Volume 428, Number 2, December III 2004
|Page(s)||409 - 423|
|Published online||26 November 2004|
Mid-IR emission of galaxies in the Virgo cluster and in the Coma supercluster
IV. The nature of the dust heating sources
Laboratoire d'Astrophysique de Marseille, BP 8, Traverse du Siphon, 13376 Marseille Cedex 12, France e-mail: Alessandro.Boselli@oamp.fr
2 Observatoire de Paris, LERMA, 61 Av. de l'Observatoire, 75014 Paris, France e-mail: James.Lequeux@obspm.fr
3 Universitá degli Studi di Milano-Bicocca, P.zza della Scienza 3, 20126 Milano, Italy e-mail: Giuseppe.Gavazzi@mib.infn.it
Accepted: 27 July 2004
We study the relationship between the mid-IR (5–18 μm) emission of late-type galaxies and various other star formation tracers in order to investigate the nature of the dust heating sources in this spectral domain. The analysis is carried out using a sample of 123 normal, late-type, nearby galaxies with available data at several frequencies. The mid-IR luminosity (normalized to the H-band luminosity) correlates better with the far-IR luminosity than with more direct tracers of the young stellar population such as the Hα and the UV luminosity. The comparison of resolved images reveals a remarkable similarity in the Hα and mid-IR morphologies, with prominent HII regions at both frequencies. The mid-IR images, however, show in addition a diffuse emission not associated with HII regions nor with the diffuse Hα emission. This evidence indicates that the stellar population responsible for the heating of dust emitting in the mid-IR is similar to that heating big grains emitting in the far-IR, including relatively evolved stars responsible for the non-ionizing radiation. The scatter in the mid-IR vs. Hα, UV and far-IR luminosity relation is mostly due to metallicity effects, with metal-poor objects having a lower mid-IR emission per unit star formation rate than metal-rich galaxies. Our analysis indicates that the mid-IR luminosity is not an optimal star formation tracer in normal, late-type galaxies.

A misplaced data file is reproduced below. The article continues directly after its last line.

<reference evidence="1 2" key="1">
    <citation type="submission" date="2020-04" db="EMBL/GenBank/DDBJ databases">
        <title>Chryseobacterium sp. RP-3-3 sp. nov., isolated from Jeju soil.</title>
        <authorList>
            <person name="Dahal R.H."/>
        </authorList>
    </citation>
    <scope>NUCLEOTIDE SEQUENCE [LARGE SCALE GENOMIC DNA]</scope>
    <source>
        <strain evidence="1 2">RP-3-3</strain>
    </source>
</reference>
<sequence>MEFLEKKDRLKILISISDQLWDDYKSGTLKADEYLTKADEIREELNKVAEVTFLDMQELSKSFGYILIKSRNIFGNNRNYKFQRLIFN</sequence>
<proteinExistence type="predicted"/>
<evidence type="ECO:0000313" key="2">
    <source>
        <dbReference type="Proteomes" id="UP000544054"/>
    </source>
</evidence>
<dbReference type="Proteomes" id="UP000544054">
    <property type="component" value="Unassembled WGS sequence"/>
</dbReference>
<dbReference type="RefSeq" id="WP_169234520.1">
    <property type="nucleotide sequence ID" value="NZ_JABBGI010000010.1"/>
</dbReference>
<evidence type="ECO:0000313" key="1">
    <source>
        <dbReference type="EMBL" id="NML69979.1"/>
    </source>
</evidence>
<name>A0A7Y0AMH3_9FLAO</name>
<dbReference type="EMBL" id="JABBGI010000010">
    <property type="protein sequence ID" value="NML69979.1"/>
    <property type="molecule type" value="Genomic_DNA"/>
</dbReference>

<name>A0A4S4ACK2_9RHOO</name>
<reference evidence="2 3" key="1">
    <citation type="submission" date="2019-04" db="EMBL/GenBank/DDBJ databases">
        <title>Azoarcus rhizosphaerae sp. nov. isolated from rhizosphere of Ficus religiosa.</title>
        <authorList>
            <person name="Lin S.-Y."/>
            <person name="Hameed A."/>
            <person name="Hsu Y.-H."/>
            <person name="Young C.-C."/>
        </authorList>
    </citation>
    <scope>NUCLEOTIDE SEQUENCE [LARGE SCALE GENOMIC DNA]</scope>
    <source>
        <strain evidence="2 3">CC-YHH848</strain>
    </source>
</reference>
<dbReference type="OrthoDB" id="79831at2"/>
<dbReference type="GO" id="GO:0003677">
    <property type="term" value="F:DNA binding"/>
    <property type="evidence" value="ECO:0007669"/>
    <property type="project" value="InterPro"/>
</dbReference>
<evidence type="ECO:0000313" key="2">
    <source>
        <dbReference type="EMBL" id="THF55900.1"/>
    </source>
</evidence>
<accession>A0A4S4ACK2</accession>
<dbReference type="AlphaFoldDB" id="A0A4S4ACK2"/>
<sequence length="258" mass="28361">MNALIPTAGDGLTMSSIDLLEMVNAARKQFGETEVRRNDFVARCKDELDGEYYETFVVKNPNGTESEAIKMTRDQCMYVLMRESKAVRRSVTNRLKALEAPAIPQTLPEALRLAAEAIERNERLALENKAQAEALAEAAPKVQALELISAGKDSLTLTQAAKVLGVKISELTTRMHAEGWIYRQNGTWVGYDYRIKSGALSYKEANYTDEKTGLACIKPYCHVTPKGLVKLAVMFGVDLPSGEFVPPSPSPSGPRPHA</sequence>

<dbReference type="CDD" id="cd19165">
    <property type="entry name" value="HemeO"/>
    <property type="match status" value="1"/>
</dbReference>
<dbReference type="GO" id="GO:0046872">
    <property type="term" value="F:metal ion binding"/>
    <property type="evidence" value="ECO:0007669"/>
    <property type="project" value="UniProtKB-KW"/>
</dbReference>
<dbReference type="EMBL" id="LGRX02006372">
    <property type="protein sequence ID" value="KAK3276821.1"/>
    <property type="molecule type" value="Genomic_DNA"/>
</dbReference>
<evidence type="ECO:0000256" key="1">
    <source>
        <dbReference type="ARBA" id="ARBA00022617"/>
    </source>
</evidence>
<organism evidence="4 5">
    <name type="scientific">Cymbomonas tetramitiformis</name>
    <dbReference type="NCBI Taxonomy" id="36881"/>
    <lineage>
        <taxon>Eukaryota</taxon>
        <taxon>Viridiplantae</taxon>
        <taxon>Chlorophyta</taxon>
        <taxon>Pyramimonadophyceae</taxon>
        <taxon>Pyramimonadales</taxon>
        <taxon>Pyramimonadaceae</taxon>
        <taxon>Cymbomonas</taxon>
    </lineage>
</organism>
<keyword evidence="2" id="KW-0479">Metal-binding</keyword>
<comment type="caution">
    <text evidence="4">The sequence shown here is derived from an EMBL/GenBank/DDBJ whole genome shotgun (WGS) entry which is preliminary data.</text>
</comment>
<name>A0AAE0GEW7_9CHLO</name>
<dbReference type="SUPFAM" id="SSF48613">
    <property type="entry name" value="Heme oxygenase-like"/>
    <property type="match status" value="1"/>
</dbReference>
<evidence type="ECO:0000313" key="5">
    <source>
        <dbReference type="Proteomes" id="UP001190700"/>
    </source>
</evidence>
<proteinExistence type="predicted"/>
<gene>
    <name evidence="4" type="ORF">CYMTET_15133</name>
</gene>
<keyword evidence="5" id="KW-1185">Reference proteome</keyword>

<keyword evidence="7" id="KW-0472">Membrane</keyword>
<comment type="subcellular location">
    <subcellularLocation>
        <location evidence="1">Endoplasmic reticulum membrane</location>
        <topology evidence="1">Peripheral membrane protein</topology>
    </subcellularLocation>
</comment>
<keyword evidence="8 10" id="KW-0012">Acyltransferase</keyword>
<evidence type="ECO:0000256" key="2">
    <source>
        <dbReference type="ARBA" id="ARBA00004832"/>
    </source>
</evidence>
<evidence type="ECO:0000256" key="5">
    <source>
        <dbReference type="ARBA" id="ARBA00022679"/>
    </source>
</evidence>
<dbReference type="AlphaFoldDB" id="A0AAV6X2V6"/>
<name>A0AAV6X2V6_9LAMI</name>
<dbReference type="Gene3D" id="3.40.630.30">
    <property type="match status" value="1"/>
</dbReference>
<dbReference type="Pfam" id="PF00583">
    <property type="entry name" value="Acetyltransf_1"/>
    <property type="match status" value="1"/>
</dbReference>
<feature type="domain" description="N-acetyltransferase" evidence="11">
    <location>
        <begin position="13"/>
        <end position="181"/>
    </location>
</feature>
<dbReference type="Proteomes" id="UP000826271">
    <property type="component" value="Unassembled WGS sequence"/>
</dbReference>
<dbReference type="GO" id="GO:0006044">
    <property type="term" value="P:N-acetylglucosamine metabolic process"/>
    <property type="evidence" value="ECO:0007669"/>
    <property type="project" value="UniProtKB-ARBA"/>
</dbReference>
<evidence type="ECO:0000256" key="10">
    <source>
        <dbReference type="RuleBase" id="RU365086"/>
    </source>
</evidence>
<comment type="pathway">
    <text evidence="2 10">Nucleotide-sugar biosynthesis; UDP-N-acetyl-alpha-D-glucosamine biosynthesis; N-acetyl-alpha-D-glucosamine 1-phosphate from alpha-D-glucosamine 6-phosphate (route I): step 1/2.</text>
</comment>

Key words: galaxies: spiral / galaxies: ISM - stars: formation / infrared: ISM
© ESO, 2004
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